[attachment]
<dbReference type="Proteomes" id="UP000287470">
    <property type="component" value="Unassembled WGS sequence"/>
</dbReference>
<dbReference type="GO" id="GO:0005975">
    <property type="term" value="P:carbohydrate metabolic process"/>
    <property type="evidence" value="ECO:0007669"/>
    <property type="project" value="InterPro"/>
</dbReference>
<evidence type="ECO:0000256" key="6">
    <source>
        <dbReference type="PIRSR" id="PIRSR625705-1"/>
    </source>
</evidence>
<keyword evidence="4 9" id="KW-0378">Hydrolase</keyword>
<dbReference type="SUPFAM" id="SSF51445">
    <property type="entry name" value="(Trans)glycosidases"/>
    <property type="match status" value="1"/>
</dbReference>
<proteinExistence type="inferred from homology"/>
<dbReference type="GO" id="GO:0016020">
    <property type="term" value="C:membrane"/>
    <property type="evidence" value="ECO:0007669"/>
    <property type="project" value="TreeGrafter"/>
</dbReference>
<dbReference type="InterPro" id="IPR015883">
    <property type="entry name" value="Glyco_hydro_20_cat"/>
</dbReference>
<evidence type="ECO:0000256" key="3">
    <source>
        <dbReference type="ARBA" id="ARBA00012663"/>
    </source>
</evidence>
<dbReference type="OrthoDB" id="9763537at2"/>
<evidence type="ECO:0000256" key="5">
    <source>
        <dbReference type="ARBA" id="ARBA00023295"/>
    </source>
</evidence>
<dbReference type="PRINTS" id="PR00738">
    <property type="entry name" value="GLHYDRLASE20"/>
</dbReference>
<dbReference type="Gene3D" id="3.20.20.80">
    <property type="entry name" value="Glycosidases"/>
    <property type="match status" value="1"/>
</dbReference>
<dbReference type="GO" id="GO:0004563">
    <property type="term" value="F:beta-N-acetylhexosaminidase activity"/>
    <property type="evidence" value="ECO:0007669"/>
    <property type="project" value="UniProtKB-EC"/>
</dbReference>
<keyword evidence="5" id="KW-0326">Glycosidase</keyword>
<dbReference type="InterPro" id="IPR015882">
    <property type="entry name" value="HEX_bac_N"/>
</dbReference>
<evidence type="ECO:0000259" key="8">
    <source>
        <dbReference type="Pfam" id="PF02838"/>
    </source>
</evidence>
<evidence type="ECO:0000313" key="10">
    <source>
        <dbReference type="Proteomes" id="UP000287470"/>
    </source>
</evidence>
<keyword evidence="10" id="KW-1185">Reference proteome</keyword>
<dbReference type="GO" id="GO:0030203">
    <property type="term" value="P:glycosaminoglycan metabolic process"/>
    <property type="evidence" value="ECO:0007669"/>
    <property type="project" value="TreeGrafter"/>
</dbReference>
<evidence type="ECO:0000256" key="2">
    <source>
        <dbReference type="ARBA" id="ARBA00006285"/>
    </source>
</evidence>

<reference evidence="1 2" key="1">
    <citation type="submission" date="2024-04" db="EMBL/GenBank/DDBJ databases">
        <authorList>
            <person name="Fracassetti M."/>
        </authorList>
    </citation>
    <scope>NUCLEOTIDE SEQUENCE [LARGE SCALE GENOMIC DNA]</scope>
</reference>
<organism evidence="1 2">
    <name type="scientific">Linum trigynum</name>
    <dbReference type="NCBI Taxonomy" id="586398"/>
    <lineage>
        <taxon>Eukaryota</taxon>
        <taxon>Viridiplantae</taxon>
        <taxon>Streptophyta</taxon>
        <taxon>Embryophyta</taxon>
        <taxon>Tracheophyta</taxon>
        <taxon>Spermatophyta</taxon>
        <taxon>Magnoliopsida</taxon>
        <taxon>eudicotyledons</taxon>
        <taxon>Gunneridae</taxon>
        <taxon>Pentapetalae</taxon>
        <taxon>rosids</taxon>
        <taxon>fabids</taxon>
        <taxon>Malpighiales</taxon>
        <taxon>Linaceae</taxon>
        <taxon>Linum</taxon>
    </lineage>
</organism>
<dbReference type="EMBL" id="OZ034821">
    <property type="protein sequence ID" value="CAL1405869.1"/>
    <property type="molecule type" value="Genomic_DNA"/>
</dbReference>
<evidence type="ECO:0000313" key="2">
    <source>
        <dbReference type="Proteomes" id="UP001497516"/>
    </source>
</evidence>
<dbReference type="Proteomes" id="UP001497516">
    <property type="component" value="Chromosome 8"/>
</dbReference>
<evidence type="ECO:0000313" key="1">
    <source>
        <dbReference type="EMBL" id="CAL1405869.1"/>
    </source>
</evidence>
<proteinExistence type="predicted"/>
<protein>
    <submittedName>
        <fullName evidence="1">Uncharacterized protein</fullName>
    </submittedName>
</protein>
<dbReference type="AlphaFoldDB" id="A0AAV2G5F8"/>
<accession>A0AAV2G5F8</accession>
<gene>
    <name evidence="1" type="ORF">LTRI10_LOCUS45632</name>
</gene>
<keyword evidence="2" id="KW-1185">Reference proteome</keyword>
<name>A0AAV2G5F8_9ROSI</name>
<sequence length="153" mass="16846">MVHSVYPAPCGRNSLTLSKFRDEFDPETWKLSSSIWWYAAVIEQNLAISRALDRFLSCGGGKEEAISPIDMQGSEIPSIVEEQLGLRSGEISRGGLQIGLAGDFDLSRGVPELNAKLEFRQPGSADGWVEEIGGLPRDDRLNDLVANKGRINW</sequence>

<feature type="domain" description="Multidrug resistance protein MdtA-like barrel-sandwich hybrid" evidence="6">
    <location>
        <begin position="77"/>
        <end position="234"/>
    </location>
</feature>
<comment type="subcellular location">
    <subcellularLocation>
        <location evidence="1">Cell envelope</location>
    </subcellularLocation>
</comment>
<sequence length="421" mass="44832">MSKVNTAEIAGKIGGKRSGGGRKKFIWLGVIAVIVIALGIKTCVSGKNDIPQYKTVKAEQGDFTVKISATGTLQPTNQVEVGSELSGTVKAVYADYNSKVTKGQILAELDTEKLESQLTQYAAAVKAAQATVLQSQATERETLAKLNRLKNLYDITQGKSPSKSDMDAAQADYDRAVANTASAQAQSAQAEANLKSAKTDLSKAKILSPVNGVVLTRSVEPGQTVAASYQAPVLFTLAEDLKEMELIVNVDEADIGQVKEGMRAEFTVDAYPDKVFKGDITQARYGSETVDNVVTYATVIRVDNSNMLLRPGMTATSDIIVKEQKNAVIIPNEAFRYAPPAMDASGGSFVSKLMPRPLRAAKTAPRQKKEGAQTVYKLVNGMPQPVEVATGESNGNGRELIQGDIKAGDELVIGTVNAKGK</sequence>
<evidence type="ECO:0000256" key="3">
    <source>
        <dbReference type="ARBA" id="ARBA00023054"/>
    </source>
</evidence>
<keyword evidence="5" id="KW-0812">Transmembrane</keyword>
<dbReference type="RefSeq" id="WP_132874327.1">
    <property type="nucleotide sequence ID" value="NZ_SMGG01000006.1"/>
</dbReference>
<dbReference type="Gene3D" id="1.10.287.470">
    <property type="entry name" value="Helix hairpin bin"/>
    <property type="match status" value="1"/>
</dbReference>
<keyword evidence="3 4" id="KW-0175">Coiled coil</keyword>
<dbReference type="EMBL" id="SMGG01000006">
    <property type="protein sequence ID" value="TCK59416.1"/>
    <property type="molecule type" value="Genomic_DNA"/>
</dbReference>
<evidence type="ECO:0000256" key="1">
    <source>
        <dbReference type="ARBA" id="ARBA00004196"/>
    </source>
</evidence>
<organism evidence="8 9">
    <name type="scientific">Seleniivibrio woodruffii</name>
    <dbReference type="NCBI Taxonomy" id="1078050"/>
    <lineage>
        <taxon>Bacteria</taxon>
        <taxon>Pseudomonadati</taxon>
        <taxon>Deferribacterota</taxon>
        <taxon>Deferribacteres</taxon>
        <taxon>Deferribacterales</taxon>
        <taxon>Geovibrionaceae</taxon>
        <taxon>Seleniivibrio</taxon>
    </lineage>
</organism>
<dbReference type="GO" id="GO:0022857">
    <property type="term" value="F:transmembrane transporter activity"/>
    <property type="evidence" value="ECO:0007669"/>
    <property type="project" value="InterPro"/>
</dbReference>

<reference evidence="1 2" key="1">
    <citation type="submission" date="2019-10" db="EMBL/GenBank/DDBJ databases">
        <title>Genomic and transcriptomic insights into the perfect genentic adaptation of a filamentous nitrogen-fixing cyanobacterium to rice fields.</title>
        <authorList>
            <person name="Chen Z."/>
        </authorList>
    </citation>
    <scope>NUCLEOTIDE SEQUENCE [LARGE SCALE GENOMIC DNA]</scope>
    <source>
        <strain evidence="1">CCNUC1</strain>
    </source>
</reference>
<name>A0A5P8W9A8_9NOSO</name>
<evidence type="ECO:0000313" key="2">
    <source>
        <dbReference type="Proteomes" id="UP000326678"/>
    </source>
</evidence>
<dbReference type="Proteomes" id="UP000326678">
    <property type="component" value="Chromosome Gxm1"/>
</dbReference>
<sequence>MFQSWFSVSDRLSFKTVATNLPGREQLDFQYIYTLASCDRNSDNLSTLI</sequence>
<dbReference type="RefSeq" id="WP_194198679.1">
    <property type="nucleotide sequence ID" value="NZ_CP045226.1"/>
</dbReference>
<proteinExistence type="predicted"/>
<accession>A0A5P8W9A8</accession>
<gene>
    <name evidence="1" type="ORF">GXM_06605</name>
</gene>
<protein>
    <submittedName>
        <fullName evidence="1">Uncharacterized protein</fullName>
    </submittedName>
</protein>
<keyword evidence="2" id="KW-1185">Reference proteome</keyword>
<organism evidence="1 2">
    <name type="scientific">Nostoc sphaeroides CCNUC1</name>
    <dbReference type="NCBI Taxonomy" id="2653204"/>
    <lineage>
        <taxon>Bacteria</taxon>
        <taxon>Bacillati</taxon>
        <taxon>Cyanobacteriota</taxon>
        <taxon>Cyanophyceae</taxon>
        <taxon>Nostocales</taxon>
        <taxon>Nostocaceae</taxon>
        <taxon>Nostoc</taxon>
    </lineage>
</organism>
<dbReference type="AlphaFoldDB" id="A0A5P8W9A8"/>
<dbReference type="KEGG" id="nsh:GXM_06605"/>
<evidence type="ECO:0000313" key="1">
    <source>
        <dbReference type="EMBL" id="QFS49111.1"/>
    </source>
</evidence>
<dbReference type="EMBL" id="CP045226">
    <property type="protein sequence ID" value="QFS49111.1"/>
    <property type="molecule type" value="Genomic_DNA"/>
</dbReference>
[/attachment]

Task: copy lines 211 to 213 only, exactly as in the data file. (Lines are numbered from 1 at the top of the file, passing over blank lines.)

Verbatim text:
<dbReference type="RefSeq" id="WP_194198679.1">
    <property type="nucleotide sequence ID" value="NZ_CP045226.1"/>
</dbReference>